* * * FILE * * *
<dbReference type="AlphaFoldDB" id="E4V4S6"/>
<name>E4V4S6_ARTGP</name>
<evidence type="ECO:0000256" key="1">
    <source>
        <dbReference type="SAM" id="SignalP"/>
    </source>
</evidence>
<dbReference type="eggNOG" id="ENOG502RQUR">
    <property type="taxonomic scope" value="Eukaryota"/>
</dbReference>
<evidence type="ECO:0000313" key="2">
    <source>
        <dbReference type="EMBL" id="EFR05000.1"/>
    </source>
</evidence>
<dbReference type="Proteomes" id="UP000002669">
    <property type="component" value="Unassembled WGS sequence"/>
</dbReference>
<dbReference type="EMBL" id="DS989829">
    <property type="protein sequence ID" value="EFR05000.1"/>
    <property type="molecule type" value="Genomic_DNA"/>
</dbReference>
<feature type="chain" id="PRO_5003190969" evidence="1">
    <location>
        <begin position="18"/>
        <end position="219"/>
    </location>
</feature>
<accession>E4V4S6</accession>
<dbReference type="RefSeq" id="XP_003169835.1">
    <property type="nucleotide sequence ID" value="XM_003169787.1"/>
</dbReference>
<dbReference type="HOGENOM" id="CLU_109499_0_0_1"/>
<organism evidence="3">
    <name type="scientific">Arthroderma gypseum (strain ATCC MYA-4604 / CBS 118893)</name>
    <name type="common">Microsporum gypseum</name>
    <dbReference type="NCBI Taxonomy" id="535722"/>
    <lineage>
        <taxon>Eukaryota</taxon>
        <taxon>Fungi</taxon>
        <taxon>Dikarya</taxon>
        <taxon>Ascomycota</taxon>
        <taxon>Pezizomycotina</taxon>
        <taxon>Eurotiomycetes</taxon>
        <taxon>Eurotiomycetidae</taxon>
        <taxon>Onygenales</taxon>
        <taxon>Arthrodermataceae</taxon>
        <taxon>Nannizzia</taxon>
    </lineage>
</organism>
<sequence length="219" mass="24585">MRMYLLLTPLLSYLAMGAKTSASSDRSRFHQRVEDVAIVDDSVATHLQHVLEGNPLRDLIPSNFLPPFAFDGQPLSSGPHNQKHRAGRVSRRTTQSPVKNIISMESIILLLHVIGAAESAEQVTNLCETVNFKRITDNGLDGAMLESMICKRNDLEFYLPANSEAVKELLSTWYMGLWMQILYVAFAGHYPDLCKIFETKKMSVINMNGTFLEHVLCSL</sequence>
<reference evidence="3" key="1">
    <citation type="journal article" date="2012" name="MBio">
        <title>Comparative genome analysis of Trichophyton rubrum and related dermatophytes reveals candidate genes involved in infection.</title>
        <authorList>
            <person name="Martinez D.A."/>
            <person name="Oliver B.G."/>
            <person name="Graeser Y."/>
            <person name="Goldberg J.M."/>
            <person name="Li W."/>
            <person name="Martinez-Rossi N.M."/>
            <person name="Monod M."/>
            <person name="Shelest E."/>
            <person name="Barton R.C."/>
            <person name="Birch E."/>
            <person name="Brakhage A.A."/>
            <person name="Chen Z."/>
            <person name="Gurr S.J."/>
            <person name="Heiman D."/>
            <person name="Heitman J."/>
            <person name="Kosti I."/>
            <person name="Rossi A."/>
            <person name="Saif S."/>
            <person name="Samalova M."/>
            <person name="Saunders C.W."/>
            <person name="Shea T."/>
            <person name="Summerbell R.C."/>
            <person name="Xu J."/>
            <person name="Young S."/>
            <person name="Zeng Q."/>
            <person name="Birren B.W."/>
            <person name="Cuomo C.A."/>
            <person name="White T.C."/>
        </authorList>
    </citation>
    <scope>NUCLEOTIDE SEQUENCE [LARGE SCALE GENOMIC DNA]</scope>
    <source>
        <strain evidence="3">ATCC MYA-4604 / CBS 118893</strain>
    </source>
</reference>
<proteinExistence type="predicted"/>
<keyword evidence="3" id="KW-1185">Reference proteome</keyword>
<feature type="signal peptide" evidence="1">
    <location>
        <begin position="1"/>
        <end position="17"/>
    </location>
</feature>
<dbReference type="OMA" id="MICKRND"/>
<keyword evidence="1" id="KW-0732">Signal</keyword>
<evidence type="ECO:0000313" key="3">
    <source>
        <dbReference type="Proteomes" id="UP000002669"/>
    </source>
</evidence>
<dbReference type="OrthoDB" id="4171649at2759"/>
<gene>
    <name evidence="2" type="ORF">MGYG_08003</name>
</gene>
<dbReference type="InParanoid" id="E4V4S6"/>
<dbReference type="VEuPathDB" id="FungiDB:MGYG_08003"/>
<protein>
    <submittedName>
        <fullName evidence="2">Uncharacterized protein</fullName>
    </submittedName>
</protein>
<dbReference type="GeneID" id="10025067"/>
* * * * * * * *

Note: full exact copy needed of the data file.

<dbReference type="AlphaFoldDB" id="E4V4S6"/>
<name>E4V4S6_ARTGP</name>
<evidence type="ECO:0000256" key="1">
    <source>
        <dbReference type="SAM" id="SignalP"/>
    </source>
</evidence>
<dbReference type="eggNOG" id="ENOG502RQUR">
    <property type="taxonomic scope" value="Eukaryota"/>
</dbReference>
<evidence type="ECO:0000313" key="2">
    <source>
        <dbReference type="EMBL" id="EFR05000.1"/>
    </source>
</evidence>
<dbReference type="Proteomes" id="UP000002669">
    <property type="component" value="Unassembled WGS sequence"/>
</dbReference>
<dbReference type="EMBL" id="DS989829">
    <property type="protein sequence ID" value="EFR05000.1"/>
    <property type="molecule type" value="Genomic_DNA"/>
</dbReference>
<feature type="chain" id="PRO_5003190969" evidence="1">
    <location>
        <begin position="18"/>
        <end position="219"/>
    </location>
</feature>
<accession>E4V4S6</accession>
<dbReference type="RefSeq" id="XP_003169835.1">
    <property type="nucleotide sequence ID" value="XM_003169787.1"/>
</dbReference>
<dbReference type="HOGENOM" id="CLU_109499_0_0_1"/>
<organism evidence="3">
    <name type="scientific">Arthroderma gypseum (strain ATCC MYA-4604 / CBS 118893)</name>
    <name type="common">Microsporum gypseum</name>
    <dbReference type="NCBI Taxonomy" id="535722"/>
    <lineage>
        <taxon>Eukaryota</taxon>
        <taxon>Fungi</taxon>
        <taxon>Dikarya</taxon>
        <taxon>Ascomycota</taxon>
        <taxon>Pezizomycotina</taxon>
        <taxon>Eurotiomycetes</taxon>
        <taxon>Eurotiomycetidae</taxon>
        <taxon>Onygenales</taxon>
        <taxon>Arthrodermataceae</taxon>
        <taxon>Nannizzia</taxon>
    </lineage>
</organism>
<sequence length="219" mass="24585">MRMYLLLTPLLSYLAMGAKTSASSDRSRFHQRVEDVAIVDDSVATHLQHVLEGNPLRDLIPSNFLPPFAFDGQPLSSGPHNQKHRAGRVSRRTTQSPVKNIISMESIILLLHVIGAAESAEQVTNLCETVNFKRITDNGLDGAMLESMICKRNDLEFYLPANSEAVKELLSTWYMGLWMQILYVAFAGHYPDLCKIFETKKMSVINMNGTFLEHVLCSL</sequence>
<reference evidence="3" key="1">
    <citation type="journal article" date="2012" name="MBio">
        <title>Comparative genome analysis of Trichophyton rubrum and related dermatophytes reveals candidate genes involved in infection.</title>
        <authorList>
            <person name="Martinez D.A."/>
            <person name="Oliver B.G."/>
            <person name="Graeser Y."/>
            <person name="Goldberg J.M."/>
            <person name="Li W."/>
            <person name="Martinez-Rossi N.M."/>
            <person name="Monod M."/>
            <person name="Shelest E."/>
            <person name="Barton R.C."/>
            <person name="Birch E."/>
            <person name="Brakhage A.A."/>
            <person name="Chen Z."/>
            <person name="Gurr S.J."/>
            <person name="Heiman D."/>
            <person name="Heitman J."/>
            <person name="Kosti I."/>
            <person name="Rossi A."/>
            <person name="Saif S."/>
            <person name="Samalova M."/>
            <person name="Saunders C.W."/>
            <person name="Shea T."/>
            <person name="Summerbell R.C."/>
            <person name="Xu J."/>
            <person name="Young S."/>
            <person name="Zeng Q."/>
            <person name="Birren B.W."/>
            <person name="Cuomo C.A."/>
            <person name="White T.C."/>
        </authorList>
    </citation>
    <scope>NUCLEOTIDE SEQUENCE [LARGE SCALE GENOMIC DNA]</scope>
    <source>
        <strain evidence="3">ATCC MYA-4604 / CBS 118893</strain>
    </source>
</reference>
<proteinExistence type="predicted"/>
<keyword evidence="3" id="KW-1185">Reference proteome</keyword>
<feature type="signal peptide" evidence="1">
    <location>
        <begin position="1"/>
        <end position="17"/>
    </location>
</feature>
<dbReference type="OMA" id="MICKRND"/>
<keyword evidence="1" id="KW-0732">Signal</keyword>
<evidence type="ECO:0000313" key="3">
    <source>
        <dbReference type="Proteomes" id="UP000002669"/>
    </source>
</evidence>
<dbReference type="OrthoDB" id="4171649at2759"/>
<gene>
    <name evidence="2" type="ORF">MGYG_08003</name>
</gene>
<dbReference type="InParanoid" id="E4V4S6"/>
<dbReference type="VEuPathDB" id="FungiDB:MGYG_08003"/>
<protein>
    <submittedName>
        <fullName evidence="2">Uncharacterized protein</fullName>
    </submittedName>
</protein>
<dbReference type="GeneID" id="10025067"/>